ficult problems. May a ssist subordinates during emergencies or as a
regular assignment, or perform related duties of a supervisory or ad­
ministrative nature.
DRAFTSMAN, SENIOR
Prepares working plans and detail drawings from notes, rough
or detailed sketches for engineering, construction, or manufacturing pur­
p oses. Duties involve a combination o f the following: Preparing work­
ing plans, detail drawings, maps, cro ss-se ctio n s, e tc ., to scale by use
of drafting instruments; making engineering computations such as those
involved in strength of materials, beams and trusses; verifying com­
pleted work, checking dimensions, materials to be used, and quantities;




DRAFTSMAN, SENIOR— Continued
writing specification s; making adjustments or changes in drawings or
specification s. May ink in lines and letters on pencil drawings, prepare
detail units of complete drawings, or trace drawings. Work is frequently
in a specialized field such as architectural, electrical, mechanical, or
structural drafting.

NURSE, INDUSTRIAL (REGISTERED)
A registered nurse who gives nursing service to ill or injured
employees or other persons who become ill or suffer an accident on the
premises of a factory or other establishment. Duties involve a combina­
tion o f the following: Giving first aid to the ill or injured; attending to
subsequent dressing of em ployees’ injuries; keeping records of patients
treated; preparing accident reports for compensation or other purposes;
conducting physical examinations and health evaluations of applicants
and employees; and planning and carrying out programs involving health
education, accident prevention, evaluation of plant environment, or other
activities affecting the health, welfare, and safety of all personnel.

TRACER
Copies plans and drawings prepared by others, by placing trac­
ing cloth or paper over drawing and tracing with pen or pencil. Uses
T-square, compass, and other drafting tools. May prepare simple draw­
ings and do simple lettering.

M A IN T E N A N C E

11
PO W ERPLANT

CARPENTER, MAINTENANCE

FIREMAN, STATIONARY BOILER

Performs the carpentry duties necessary to construct and main­
tain in good repair building woodwork and equipment such as bins, cribs,
counters, benches, partitions, doors, floors, stairs, casings, and trim
made of wood in an establishment. Work involves most o f the following:
Planning and laying out of work from blueprints, drawings, models, or
verbal instructions; using a variety of carpenter’ s handtools, portable
power tools, and standard measuring instruments; making standard shop
computations relating to dimensions of work; selecting materials n ec­
essary for the work. In general, the work of the maintenance carpenter
requires rounded training and experience usually acquired through a for­
mal apprenticeship or equivalent training and experience.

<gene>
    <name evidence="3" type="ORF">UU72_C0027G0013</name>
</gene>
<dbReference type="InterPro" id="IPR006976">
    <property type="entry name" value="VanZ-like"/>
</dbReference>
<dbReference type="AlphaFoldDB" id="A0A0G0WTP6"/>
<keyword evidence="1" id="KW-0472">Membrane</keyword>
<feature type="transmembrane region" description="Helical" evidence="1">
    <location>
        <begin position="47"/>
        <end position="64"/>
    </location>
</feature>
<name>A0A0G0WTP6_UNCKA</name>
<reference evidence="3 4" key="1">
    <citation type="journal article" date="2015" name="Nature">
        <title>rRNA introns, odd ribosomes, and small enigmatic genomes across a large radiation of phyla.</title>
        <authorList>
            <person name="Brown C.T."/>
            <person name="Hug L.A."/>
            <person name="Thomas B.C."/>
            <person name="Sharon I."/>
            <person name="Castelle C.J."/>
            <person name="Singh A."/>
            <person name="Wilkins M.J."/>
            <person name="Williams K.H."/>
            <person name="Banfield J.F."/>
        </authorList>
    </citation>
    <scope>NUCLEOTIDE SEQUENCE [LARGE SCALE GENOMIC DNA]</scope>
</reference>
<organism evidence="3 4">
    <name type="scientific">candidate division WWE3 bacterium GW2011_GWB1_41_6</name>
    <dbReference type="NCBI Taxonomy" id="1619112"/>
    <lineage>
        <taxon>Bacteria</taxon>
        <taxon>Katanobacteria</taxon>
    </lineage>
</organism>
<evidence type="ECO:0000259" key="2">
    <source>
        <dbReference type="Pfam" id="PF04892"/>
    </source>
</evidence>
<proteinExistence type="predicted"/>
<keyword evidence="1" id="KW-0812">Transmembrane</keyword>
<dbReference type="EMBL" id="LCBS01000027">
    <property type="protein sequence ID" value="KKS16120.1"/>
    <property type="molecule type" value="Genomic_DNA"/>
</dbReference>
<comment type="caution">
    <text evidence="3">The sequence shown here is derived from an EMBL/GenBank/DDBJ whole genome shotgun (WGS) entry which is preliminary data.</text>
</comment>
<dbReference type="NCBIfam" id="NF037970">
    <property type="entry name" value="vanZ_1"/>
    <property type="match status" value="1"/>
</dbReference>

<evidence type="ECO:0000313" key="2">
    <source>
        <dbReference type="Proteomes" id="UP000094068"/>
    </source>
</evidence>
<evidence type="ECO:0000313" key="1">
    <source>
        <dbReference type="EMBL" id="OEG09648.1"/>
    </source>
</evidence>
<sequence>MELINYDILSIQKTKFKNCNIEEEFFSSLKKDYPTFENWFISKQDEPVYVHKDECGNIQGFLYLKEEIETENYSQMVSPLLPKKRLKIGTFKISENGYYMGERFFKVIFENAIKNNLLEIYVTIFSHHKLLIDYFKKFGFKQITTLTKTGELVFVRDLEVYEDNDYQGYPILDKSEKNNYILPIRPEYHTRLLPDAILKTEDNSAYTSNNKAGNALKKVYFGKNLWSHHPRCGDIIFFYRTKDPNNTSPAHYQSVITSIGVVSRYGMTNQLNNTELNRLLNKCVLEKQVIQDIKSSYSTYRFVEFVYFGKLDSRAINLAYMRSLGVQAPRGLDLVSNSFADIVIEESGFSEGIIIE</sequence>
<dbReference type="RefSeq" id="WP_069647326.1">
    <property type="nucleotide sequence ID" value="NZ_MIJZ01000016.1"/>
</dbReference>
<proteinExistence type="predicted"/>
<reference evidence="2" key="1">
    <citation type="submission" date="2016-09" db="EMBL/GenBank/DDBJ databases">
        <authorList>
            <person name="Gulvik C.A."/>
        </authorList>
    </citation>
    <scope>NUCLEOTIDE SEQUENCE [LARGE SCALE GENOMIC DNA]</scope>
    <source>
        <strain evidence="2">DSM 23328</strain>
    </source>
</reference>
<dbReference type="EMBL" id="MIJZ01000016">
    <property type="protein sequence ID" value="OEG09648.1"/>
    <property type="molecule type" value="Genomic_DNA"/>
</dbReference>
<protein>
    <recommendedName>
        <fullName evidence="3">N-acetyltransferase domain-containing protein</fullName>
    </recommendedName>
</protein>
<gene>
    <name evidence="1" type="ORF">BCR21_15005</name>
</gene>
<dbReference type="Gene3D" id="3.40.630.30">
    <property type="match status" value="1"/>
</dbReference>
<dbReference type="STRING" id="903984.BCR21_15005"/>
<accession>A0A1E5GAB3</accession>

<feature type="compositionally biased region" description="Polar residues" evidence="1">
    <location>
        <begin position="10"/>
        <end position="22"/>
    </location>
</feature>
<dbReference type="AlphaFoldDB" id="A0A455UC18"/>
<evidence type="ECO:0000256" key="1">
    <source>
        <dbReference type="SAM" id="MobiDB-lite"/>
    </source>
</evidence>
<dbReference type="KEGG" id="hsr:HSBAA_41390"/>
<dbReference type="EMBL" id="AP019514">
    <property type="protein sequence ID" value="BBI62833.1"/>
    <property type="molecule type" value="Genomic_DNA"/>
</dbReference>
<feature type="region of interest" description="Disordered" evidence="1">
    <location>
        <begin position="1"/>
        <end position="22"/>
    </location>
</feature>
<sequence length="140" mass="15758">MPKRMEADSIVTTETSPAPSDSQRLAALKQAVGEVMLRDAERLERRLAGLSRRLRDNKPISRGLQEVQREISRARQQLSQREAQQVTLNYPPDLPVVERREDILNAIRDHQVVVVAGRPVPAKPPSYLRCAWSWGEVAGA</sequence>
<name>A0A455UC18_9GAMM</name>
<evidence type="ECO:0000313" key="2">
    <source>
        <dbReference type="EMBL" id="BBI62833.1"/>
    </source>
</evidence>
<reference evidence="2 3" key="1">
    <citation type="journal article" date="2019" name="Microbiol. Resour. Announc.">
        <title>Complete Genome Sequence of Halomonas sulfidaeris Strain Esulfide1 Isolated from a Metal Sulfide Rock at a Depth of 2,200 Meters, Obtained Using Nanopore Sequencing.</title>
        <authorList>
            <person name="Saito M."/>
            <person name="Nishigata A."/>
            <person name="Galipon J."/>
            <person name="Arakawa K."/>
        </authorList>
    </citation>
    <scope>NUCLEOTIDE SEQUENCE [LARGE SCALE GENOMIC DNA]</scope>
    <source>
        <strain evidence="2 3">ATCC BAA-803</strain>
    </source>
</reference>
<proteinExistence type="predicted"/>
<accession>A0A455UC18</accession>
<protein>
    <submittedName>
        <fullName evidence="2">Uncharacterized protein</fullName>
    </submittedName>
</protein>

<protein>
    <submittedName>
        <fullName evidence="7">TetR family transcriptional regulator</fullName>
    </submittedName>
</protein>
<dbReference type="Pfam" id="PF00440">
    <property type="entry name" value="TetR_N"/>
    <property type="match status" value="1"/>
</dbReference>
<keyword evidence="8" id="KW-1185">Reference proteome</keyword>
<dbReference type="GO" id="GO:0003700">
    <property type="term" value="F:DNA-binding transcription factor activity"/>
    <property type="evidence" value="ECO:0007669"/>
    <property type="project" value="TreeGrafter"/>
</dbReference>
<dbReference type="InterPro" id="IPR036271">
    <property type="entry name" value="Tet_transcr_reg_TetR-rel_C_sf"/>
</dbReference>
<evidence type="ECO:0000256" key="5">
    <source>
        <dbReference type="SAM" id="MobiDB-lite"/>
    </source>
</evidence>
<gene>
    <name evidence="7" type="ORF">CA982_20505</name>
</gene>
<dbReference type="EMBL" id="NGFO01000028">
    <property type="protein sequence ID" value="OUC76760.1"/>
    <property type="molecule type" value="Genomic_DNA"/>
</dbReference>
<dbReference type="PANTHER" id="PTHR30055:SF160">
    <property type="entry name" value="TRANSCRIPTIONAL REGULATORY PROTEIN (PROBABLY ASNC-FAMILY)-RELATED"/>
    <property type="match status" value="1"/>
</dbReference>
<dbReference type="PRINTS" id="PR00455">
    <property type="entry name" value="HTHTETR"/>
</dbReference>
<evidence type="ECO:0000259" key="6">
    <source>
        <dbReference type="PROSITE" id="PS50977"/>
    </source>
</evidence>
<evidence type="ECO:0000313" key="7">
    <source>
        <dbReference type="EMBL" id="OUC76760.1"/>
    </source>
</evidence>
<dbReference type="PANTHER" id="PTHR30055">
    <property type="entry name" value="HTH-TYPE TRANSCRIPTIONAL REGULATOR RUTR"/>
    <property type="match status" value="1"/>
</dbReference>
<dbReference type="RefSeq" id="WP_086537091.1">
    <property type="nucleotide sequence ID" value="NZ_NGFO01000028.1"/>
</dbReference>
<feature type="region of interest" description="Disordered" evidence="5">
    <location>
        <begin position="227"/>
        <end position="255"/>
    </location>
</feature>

Fires stationary boilers to furnish the establishment in which
employed with heat, power, or steam. Feeds fuels to fire by hand or
operates a mechanical stoker, gas, or oil burner; checks water and safety
valves. May clean, oil, or a ssist in repairing boilerroom equipment.

ELECTRICIAN, MAINTENANCE
Performs a variety of electrical trade functions such as the
installation, maintenance, or repair of equipment for the generating, d is­
tribution, or utilization of electric energy in an establishment. Work
involves most o f the following: Installing or repairing any of a variety
of electrical equipment such as generators, transformers, switchboards,
controllers, circuit breakers, motors, heating units, conduit systems,
or other transmission equipment; working from blueprints, drawings, lay­
out, or other specification s; locating and diagnosing trouble in the e le c ­
trical system or equipment; working standard computations relating to
load requirements of wiring or electrical equipment; using a variety of
electrician’ s handtools and measuring and testing instruments. In gen­
eral, the work of the maintenance electrician requires rounded training
and experience usually acquired through a formal apprenticeship or
equivalent training and experience.
ENGINEER, STATIONARY
Operates and maintains and may a lso supervise the operation
of stationary engines and equipment (mechanical or electrical) to sup­
ply the establishment in which employed with power, heat, refrigera­
tion, or air-conditioning. Work involves: Operating and maintaining
equipment such as steam engines, air com pressors, generators, motors
turbines, ventilating and refrigerating equipment, steam boilers and
boiler-fed water pumps; making equipment repairs; keeping a record of
operation of machinery, temperature, and fuel consumption. May also
supervise these operations. Head or ch ief engineers in establishments

employing more than one engineer are excluded .




HELPER, TRADES, MAINTENANCE
A ssists one or more workers in the skilled maintenance trades,
by performing sp e cific or general duties of lesser skill, such as keeping
a worker supplied with materials and tools; cleaning working area, ma­